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July 23, 2014 | NPR · A number of major airlines have suspended service to and from Tel Aviv as the fighting between Israel and Hamas in Gaza intensifies. That's leaving passengers to find other arrangements.
 
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July 23, 2014 | NPR · The vice president has been traveling the country to learn about the best ways to train workers. He announced the results Tuesday as the president signed a workforce training bill into law.
 
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July 23, 2014 | NPR · Congress is supposed to hold U.S. spy agencies accountable. But as Edward Snowden's disclosures revealed, intelligence officials have not always provided a full or accurate picture.
 

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July 23, 2014 | NPR · The remains of passengers of the downed Malaysia Airlines flight arrived in the Netherlands, on what has been a national day of mourning. Most of those killed in the jet that was brought down over Ukraine were Dutch. Robert Siegel talks with Thomas Erdbrink of The New York Times, who is in the Netherlands.
 
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July 23, 2014 | NPR · Even before the double calamity of its two downed flights, Malaysia Airlines was trying to adapt to momentous shifts in Asia's aviation industry. Now, it faces either bankruptcy or privatization.
 
July 23, 2014 | NPR · An uncontacted Amazonian tribe has ended its isolation in Brazil. Fiona Watson, the field and research director for Survival International, explains why this tribal people left its village.
 

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July 19, 2014 | NPR · NPR's Scott Simon talks with David Herzsenhorn of The New York Times about the latest developments in Ukraine, where a Malaysia Airlines passenger plane was downed on Thursday, killing 298 people.
 

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July 20, 2014 | NPR · NPR's Arun Rath gets the latest from correspondent Corey Flintoff at the site of last week's downing of a Malaysian jetliner in Eastern Ukraine.
 

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Southern States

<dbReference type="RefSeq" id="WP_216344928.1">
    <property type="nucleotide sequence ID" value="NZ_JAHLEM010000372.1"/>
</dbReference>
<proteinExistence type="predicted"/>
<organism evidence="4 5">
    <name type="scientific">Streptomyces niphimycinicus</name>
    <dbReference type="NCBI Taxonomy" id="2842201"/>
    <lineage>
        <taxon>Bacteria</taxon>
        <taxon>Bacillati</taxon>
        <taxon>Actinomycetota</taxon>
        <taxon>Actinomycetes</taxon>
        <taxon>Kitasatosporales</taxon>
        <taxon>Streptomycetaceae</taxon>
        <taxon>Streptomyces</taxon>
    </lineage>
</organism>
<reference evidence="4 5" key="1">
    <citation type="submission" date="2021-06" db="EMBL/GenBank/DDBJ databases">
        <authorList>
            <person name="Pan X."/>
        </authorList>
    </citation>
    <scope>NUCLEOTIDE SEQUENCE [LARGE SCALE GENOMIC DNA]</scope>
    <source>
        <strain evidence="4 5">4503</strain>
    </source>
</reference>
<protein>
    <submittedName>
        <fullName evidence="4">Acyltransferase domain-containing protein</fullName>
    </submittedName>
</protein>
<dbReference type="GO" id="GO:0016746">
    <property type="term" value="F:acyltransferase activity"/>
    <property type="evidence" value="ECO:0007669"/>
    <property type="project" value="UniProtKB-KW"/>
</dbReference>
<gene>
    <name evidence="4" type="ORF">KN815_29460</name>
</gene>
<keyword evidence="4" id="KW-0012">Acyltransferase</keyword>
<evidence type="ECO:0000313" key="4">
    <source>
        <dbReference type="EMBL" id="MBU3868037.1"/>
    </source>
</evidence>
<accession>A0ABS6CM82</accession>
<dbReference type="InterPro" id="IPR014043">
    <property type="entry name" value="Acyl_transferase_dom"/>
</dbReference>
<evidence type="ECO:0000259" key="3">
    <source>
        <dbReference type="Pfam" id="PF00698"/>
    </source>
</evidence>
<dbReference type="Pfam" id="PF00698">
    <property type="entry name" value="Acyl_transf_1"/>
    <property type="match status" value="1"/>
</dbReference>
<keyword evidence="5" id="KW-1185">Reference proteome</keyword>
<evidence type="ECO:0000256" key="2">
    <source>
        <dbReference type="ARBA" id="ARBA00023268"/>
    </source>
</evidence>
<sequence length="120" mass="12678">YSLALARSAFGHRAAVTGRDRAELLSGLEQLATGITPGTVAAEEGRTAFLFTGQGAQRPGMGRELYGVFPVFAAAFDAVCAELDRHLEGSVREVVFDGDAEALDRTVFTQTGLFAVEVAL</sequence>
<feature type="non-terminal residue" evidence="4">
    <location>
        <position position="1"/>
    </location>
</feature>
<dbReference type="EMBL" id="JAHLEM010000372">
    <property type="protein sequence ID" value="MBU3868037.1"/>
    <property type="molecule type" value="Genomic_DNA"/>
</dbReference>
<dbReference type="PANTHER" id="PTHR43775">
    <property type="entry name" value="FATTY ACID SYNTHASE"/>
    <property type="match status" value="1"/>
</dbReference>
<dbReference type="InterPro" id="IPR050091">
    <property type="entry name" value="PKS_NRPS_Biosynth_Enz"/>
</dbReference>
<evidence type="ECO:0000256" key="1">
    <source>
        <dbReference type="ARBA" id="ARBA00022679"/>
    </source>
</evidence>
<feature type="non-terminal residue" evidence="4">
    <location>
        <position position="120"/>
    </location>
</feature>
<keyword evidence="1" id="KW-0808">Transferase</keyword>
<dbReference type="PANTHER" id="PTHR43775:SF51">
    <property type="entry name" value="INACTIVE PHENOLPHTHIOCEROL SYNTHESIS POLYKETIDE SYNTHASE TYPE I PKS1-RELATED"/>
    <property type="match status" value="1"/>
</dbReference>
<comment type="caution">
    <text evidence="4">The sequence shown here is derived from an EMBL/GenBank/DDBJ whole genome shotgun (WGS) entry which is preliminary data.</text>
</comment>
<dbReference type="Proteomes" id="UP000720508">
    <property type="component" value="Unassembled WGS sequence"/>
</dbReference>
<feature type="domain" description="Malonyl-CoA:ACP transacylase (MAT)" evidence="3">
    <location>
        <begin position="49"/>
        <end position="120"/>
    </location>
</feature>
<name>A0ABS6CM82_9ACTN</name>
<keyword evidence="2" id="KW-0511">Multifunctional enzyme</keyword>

Jun 17, 2014 — You don't need to be H.G. Wells to make these journeys — from ancient Korea to future Oxford University and outer space in the 25th century, just turn the page and you'll be there.
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May 15, 2014 — In Norman Lock's new novel, Huck and Jim set out on their raft in 1835, but are swept up and along through three wrenching centuries: slavery, the Civil War, Reconstruction, Jim Crow and onward.
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Mar 28, 2014 — In a his book, historian Bruce Levine says that from the destruction of the South emerged an entirely new country, making the Civil War equivalent to a second American Revolution.
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Dec 4, 2013 — NPR staff and critics selected more than 200 standout titles. Now it's up to you: Choose your own adventure! Use our tags to search through books and find the perfect read for yourself or someone else.
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Aug 14, 2013 — Before the nation's attention turned to the March on Washington, William Moore was making his own pilgrimage for racial equality. He intended to walk from Tennessee to Jackson, Miss., to ask the Mississippi governor to end segregation — but the Baltimore mail carrier never reached his destination.
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Aug 10, 2013The Storied South is a new book by folklorist William Ferris, collecting 40 years worth of oral histories from Southern writers and artists. Ferris tells NPR's Celeste Headlee that the book was a way of getting everyone from Eudora Welty to Bobby Rush to a "common table of conversation."
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Aug 5, 2013 — Earlier this summer, NPR's Backseat Book Club — our book club for young readers — asked you to weigh in on your favorite books for kids age 9-14. We heard from more than 2,000 of you, and our expert panel has whittled your hundreds and hundreds of nominations down to a list of 100 great reads.
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Jul 25, 2013 — Author Jean Zimmerman chooses five books that "pick up where history leaves off," shedding new light on often forgotten corners of history, from the unruly Florida frontier of the 18th century to the real-life little dancer who inspired Edgar Degas' famous sculpture.
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Jul 15, 2013 — In softcover nonfiction, Chuck Thompson makes the case for Southern secession, and Adam Winkler explores the history of the American gun control battle. In fiction, Rowling tries her hand at a novel for grown-ups.
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Jun 12, 2013 — Backwoods preachers spout Bible verses while spreading mayhem and revolution in Kent Wascom's The Blood of Heaven. The novel is set in the early 1800s, when western Florida was a battleground where Americans fought Spanish and French imperialists for control.
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